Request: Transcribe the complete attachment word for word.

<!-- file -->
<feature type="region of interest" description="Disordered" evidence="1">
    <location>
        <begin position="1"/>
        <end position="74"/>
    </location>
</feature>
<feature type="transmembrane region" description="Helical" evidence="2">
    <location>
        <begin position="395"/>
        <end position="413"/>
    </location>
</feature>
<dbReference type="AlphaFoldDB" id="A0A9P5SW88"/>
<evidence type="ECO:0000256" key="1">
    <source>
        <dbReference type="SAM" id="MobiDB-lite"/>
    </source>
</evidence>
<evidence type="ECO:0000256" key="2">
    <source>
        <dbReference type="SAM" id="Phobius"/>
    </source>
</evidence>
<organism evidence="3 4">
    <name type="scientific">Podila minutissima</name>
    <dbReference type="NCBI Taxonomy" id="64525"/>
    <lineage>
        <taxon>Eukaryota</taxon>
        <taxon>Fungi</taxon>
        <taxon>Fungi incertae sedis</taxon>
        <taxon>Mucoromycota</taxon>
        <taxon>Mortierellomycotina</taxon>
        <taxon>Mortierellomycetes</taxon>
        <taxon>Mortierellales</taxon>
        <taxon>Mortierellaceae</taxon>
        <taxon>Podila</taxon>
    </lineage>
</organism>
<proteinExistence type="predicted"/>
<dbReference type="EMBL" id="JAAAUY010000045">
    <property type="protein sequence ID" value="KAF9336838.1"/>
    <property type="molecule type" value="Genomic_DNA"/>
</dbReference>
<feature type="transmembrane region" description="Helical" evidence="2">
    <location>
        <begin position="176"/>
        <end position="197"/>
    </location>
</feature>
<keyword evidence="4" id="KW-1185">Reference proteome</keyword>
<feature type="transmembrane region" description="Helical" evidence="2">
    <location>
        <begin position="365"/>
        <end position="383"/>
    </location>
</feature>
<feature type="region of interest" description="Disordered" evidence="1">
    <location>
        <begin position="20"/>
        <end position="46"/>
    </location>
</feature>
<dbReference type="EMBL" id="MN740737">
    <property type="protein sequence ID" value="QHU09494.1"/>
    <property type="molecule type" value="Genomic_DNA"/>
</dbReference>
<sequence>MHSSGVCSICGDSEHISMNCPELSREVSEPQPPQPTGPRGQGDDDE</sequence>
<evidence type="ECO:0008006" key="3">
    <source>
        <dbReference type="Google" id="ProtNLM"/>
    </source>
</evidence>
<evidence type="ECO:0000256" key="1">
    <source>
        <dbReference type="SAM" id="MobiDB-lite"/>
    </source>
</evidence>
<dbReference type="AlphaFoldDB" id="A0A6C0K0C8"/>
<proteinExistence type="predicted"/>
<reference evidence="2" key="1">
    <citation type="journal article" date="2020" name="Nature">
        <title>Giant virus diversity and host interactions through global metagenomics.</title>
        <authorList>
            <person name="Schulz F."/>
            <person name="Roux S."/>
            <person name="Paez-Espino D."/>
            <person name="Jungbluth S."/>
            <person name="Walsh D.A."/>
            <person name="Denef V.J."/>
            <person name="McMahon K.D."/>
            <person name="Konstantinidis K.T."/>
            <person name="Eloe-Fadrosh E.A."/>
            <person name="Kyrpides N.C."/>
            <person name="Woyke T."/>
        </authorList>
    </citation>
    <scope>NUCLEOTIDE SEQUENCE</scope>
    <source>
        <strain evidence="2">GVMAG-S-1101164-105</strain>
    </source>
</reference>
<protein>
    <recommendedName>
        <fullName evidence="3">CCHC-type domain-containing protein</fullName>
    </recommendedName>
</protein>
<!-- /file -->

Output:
<feature type="region of interest" description="Disordered" evidence="1">
    <location>
        <begin position="1"/>
        <end position="74"/>
    </location>
</feature>
<feature type="transmembrane region" description="Helical" evidence="2">
    <location>
        <begin position="395"/>
        <end position="413"/>
    </location>
</feature>
<dbReference type="AlphaFoldDB" id="A0A9P5SW88"/>
<evidence type="ECO:0000256" key="1">
    <source>
        <dbReference type="SAM" id="MobiDB-lite"/>
    </source>
</evidence>
<evidence type="ECO:0000256" key="2">
    <source>
        <dbReference type="SAM" id="Phobius"/>
    </source>
</evidence>
<organism evidence="3 4">
    <name type="scientific">Podila minutissima</name>
    <dbReference type="NCBI Taxonomy" id="64525"/>
    <lineage>
        <taxon>Eukaryota</taxon>
        <taxon>Fungi</taxon>
        <taxon>Fungi incertae sedis</taxon>
        <taxon>Mucoromycota</taxon>
        <taxon>Mortierellomycotina</taxon>
        <taxon>Mortierellomycetes</taxon>
        <taxon>Mortierellales</taxon>
        <taxon>Mortierellaceae</taxon>
        <taxon>Podila</taxon>
    </lineage>
</organism>
<proteinExistence type="predicted"/>
<dbReference type="EMBL" id="JAAAUY010000045">
    <property type="protein sequence ID" value="KAF9336838.1"/>
    <property type="molecule type" value="Genomic_DNA"/>
</dbReference>
<feature type="transmembrane region" description="Helical" evidence="2">
    <location>
        <begin position="176"/>
        <end position="197"/>
    </location>
</feature>
<keyword evidence="4" id="KW-1185">Reference proteome</keyword>
<feature type="transmembrane region" description="Helical" evidence="2">
    <location>
        <begin position="365"/>
        <end position="383"/>
    </location>
</feature>
<feature type="region of interest" description="Disordered" evidence="1">
    <location>
        <begin position="20"/>
        <end position="46"/>
    </location>
</feature>
<dbReference type="EMBL" id="MN740737">
    <property type="protein sequence ID" value="QHU09494.1"/>
    <property type="molecule type" value="Genomic_DNA"/>
</dbReference>
<sequence>MHSSGVCSICGDSEHISMNCPELSREVSEPQPPQPTGPRGQGDDDE</sequence>
<evidence type="ECO:0008006" key="3">
    <source>
        <dbReference type="Google" id="ProtNLM"/>
    </source>
</evidence>
<evidence type="ECO:0000256" key="1">
    <source>
        <dbReference type="SAM" id="MobiDB-lite"/>
    </source>
</evidence>
<dbReference type="AlphaFoldDB" id="A0A6C0K0C8"/>
<proteinExistence type="predicted"/>
<reference evidence="2" key="1">
    <citation type="journal article" date="2020" name="Nature">
        <title>Giant virus diversity and host interactions through global metagenomics.</title>
        <authorList>
            <person name="Schulz F."/>
            <person name="Roux S."/>
            <person name="Paez-Espino D."/>
            <person name="Jungbluth S."/>
            <person name="Walsh D.A."/>
            <person name="Denef V.J."/>
            <person name="McMahon K.D."/>
            <person name="Konstantinidis K.T."/>
            <person name="Eloe-Fadrosh E.A."/>
            <person name="Kyrpides N.C."/>
            <person name="Woyke T."/>
        </authorList>
    </citation>
    <scope>NUCLEOTIDE SEQUENCE</scope>
    <source>
        <strain evidence="2">GVMAG-S-1101164-105</strain>
    </source>
</reference>
<protein>
    <recommendedName>
        <fullName evidence="3">CCHC-type domain-containing protein</fullName>
    </recommendedName>
</protein>